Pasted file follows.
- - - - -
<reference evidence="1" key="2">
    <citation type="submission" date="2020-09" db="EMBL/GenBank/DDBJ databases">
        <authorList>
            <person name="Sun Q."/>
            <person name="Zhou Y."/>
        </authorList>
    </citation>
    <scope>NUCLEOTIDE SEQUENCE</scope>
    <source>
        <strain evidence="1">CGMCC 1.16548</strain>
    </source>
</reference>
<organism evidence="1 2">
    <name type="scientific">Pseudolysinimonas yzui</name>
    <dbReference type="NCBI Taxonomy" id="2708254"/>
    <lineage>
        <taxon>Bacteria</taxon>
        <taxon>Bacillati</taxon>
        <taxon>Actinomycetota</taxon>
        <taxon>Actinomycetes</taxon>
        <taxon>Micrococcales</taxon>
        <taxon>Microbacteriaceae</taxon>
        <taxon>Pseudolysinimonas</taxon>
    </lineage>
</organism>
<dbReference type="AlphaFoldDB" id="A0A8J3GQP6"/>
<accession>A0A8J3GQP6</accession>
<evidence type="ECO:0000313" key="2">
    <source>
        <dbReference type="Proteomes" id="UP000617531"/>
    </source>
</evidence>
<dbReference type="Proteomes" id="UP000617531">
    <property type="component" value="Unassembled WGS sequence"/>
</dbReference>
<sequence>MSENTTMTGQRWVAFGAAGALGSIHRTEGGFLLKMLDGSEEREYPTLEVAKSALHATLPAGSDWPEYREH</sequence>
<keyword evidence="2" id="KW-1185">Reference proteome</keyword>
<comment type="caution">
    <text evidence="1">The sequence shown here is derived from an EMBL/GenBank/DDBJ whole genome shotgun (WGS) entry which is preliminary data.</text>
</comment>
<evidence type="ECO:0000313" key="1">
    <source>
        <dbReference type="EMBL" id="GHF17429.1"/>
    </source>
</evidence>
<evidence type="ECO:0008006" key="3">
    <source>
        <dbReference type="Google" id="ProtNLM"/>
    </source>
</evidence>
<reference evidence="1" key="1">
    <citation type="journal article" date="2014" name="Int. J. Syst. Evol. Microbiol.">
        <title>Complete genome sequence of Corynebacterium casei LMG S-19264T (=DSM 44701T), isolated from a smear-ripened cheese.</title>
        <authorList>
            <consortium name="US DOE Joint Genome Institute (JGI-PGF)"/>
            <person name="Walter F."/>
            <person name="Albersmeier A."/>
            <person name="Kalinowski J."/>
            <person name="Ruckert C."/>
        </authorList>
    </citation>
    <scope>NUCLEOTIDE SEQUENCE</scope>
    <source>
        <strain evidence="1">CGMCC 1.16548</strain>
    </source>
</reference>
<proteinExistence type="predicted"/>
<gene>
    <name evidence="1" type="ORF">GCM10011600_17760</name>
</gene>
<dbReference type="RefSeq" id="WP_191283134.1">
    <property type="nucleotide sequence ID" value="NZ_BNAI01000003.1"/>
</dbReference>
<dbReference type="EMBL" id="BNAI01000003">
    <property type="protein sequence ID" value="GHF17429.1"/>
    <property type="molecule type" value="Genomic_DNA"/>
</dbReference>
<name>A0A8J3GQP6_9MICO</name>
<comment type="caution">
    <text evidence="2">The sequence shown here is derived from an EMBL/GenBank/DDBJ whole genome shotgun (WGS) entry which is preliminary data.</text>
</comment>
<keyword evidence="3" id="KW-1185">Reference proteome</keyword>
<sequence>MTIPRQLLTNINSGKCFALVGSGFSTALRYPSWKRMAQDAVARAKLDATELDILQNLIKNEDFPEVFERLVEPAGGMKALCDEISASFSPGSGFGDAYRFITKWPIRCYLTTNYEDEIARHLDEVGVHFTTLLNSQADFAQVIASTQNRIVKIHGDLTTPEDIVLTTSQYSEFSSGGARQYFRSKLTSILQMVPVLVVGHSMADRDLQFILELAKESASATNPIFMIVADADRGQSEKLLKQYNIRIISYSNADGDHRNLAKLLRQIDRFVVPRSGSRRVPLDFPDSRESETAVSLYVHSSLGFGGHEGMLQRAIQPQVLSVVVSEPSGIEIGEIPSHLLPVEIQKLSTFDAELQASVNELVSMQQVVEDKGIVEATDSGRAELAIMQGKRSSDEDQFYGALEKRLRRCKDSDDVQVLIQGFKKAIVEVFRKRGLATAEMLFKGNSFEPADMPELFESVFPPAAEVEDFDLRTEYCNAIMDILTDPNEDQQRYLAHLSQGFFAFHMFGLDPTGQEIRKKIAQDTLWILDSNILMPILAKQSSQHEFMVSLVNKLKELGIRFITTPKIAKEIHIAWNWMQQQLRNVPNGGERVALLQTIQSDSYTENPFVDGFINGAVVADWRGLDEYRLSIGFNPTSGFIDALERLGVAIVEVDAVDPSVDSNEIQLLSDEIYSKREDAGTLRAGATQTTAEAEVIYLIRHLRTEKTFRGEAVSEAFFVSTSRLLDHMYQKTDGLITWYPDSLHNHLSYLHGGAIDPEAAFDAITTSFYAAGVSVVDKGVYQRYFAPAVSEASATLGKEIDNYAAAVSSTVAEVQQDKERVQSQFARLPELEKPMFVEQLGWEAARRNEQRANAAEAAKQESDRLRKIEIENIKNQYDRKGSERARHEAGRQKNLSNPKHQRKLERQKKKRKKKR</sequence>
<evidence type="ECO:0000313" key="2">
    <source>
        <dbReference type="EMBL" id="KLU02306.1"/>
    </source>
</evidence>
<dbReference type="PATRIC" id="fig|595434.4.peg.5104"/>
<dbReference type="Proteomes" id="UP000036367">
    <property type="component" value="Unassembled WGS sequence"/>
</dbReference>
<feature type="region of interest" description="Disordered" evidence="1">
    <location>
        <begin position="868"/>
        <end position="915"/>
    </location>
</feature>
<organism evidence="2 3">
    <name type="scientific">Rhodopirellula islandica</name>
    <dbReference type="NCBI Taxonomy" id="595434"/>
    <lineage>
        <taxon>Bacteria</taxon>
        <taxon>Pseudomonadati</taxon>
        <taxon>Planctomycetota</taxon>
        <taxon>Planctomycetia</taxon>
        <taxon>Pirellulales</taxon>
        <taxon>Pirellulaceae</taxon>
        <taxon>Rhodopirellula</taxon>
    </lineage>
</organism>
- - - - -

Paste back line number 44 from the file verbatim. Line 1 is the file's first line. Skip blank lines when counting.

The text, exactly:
    </source>